A Journey to Optimization

Recently I had the task of optimizing a notoriously slow page (an average of 14 - 16 seconds on Heroku) on a project that was about to go live. In the past, I was able to get the load speed down a little but there was still room for improvement. For me, optimization had never been difficult/necessary as most of the projects I worked on had relatively small datasets, but that was not the case for this project. Taking the advice of a co-worker I did two things: started implementing caching and adding a gem called rack-mini-profiler.

I started with caching, but looking back I should have started by adding rack-mini-profiler. If you don’t know about the gem rack-mini-profiler I recommend taking a look even if you might not need it. It is a lightweight gem that displays speed badges for every html page. These badges can be expanded to view SQL times and page load speeds. This tool is great for locating and understanding bottlenecks in projects. I will be using it on every project I work on going forward.

First Attempt

At this point I was attempting to optimize the load speed using low-level caching, however I did not have rack-mini-profiler setup yet so I was only trying to fix/optimize what I thought were the bottlenecks. After reading some documentation on low-level caching I came up with a solution to test. Below is a snippet of this code, which is pretty simple.

@country_demands = Rails.cache.fetch(['country_demand', "#{@years.to_s}"]) { CountryDemand.where(year: @years}

Unfortunately this piece of code provided no improvements to the load speed, and once I verified that I had actually used the cache with no benefit, it was back to the drawing board for me. At this point it was time to install rack-mini-profiler to help discover more about the bottlenecks. This was when I realized there were about 2400 SQL queries that were being fired after the page load, which was an immediate red flag to me.

Second Attempt

Once I dug down into the code, I found a few association calls being made in partials being rendered that were causing a n+1 problem. After discovering this I knew I could improve the load speed, so I added some includes calls to the Country Demand query and set out to test the load speed again.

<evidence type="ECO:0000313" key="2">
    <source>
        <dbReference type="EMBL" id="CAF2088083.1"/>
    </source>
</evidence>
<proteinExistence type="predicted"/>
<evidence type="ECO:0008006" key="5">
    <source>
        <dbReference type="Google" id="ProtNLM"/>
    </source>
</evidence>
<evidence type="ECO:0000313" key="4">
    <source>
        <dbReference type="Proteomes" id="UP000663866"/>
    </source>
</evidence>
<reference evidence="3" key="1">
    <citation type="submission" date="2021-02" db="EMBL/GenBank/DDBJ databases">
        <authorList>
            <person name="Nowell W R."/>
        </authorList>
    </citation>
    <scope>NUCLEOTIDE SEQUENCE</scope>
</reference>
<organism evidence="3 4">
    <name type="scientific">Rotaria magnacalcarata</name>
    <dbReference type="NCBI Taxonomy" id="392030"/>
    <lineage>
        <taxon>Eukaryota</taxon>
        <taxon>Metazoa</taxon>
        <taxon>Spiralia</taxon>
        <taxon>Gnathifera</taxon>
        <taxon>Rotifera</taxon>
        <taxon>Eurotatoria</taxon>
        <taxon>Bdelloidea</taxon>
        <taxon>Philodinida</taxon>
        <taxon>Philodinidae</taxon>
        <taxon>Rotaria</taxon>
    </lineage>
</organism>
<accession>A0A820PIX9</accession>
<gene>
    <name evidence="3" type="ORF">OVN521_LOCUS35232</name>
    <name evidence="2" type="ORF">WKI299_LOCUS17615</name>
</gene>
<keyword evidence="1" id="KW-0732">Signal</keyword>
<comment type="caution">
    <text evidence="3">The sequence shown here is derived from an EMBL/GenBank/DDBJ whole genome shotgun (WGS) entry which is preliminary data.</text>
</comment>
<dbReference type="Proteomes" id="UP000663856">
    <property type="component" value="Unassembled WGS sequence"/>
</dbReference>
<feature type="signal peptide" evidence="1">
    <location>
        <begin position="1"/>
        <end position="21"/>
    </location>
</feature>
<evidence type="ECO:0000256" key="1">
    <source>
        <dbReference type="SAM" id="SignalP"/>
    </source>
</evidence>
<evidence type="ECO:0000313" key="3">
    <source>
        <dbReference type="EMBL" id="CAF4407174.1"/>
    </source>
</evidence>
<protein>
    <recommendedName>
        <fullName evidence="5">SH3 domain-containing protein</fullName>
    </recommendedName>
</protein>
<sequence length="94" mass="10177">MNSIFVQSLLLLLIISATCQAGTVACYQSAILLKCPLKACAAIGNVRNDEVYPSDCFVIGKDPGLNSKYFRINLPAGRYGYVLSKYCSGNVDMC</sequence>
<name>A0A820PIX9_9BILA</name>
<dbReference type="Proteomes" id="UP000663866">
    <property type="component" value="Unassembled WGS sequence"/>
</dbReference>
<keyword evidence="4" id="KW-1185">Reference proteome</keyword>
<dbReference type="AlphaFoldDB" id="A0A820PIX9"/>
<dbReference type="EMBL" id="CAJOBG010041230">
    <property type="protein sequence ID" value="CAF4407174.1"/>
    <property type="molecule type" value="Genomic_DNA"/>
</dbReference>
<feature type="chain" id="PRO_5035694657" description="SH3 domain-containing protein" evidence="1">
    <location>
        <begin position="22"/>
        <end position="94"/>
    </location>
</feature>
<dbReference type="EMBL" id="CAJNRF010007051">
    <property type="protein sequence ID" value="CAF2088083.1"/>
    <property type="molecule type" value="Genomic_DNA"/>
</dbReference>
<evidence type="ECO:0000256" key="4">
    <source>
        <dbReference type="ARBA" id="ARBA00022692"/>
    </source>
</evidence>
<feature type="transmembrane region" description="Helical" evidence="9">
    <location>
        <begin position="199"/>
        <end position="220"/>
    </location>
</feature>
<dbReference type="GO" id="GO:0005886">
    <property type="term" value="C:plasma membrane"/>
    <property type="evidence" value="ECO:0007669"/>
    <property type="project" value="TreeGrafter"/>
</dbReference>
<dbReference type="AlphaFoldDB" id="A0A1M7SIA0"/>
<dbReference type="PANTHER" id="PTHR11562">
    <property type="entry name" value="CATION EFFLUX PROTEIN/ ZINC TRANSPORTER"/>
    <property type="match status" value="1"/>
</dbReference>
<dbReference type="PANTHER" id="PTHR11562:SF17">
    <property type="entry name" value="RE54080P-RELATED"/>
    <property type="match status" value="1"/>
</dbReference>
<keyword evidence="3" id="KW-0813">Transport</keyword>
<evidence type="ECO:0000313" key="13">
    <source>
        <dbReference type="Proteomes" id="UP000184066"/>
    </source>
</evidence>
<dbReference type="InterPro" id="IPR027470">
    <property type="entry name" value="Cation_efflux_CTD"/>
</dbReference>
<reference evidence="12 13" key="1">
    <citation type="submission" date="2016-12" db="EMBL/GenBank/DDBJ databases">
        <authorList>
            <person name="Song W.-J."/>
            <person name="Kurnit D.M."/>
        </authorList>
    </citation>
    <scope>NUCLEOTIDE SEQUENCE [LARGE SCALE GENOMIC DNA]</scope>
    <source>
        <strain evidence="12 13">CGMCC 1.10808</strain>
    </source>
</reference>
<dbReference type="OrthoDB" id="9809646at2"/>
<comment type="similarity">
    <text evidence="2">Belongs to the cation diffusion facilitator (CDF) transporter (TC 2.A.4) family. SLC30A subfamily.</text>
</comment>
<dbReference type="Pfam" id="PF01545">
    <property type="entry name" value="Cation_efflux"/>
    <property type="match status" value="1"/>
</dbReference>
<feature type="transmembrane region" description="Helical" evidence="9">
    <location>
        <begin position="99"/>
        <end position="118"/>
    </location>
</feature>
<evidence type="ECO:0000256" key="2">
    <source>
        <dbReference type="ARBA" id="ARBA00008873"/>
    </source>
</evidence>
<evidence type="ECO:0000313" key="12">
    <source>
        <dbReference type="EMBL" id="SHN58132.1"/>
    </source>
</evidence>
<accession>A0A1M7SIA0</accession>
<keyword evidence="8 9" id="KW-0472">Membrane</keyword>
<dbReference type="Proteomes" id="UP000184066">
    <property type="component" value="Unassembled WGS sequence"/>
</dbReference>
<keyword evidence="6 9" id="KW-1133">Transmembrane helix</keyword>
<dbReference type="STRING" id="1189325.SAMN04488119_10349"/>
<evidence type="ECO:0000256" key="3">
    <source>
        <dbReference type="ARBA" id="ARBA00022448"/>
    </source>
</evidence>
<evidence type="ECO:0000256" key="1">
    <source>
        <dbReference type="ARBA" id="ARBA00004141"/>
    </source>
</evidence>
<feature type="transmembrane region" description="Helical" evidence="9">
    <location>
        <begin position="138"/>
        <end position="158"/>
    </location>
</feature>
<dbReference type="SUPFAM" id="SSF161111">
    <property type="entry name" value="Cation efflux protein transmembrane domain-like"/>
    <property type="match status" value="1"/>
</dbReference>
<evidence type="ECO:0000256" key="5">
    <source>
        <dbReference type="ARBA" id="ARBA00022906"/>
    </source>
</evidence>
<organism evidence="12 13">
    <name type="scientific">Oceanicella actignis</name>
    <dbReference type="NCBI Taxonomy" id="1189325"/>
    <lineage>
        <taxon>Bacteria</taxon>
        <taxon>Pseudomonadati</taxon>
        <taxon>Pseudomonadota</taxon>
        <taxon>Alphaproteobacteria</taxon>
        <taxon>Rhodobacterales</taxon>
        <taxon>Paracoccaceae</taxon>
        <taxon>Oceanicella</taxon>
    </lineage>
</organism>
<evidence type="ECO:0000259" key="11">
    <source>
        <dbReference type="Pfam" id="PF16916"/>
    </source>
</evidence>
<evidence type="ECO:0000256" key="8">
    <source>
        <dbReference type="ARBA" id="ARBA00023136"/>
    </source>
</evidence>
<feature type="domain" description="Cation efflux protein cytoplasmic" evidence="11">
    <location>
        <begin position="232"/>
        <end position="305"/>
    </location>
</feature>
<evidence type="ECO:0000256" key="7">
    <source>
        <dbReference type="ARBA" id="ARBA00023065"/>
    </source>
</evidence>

@country_demands = Rails.cache.fetch(['country_demand', "#{@years.to_s}"]) { CountryDemand.includes(:purchase_order).includes(:application).where(year: @years}

With the includes added to the caching logic I was able to get the load time to around 8 - 9 seconds on Heroku. At this point I realized that most of my speed (if not all) had come from the includes and not from the caching like I had thought. Since I had added includes to a few SQL queries before this should have been the first place I looked when trying to optimize this page, but because of the complicated view I was generating I overlooked this as an option (and since I had already added some I didn't think I missed any) when I revisited optimization. After achieving the new load speed, it was time for me to confirm where the speed actually came from, which would involve testing the code with caching and without caching. As expected, the real speed was achieved from the includes and the caching was actually providing almost no improvement, so with that in mind I removed the caching code.

Final Changes and Thoughts

Once I confirmed the improvements to the load speed, I wasn’t sure if I would be able to get any more performance boosts out of the page. However, I remembered that I had gotten a little performance boost when I removed a partial call. Looking at rack-mini-profiler I could see all the partial calls being made, which were a lot but none that were taking too long, however I still wanted to see if it could make a difference. The partials that I set out to remove were put in place to help organize the code because of the complexity of the view. After removing the partial calls and putting their code into the corresponding places I was able to achieve a new load speed of around 4 - 6 seconds on Heroku.

With all these changes in place I was satisfied with the load speed and ready to push to Production. At the end of the day I started out with an average load speed of about 15 seconds and ended with an average of 5 seconds. Looking back I wish I had done a few things differently. The first being that I wish I had installed rack-mini-profiler from the start, because blindly trying to optimize a page was a bad idea. This led me down paths where I was adding code that was not necessary and may have done more harm than good in the end. Also going forward I will be making sure to add includes (eager loading) to any page that may be SQL intensive.

Sep. 16 2016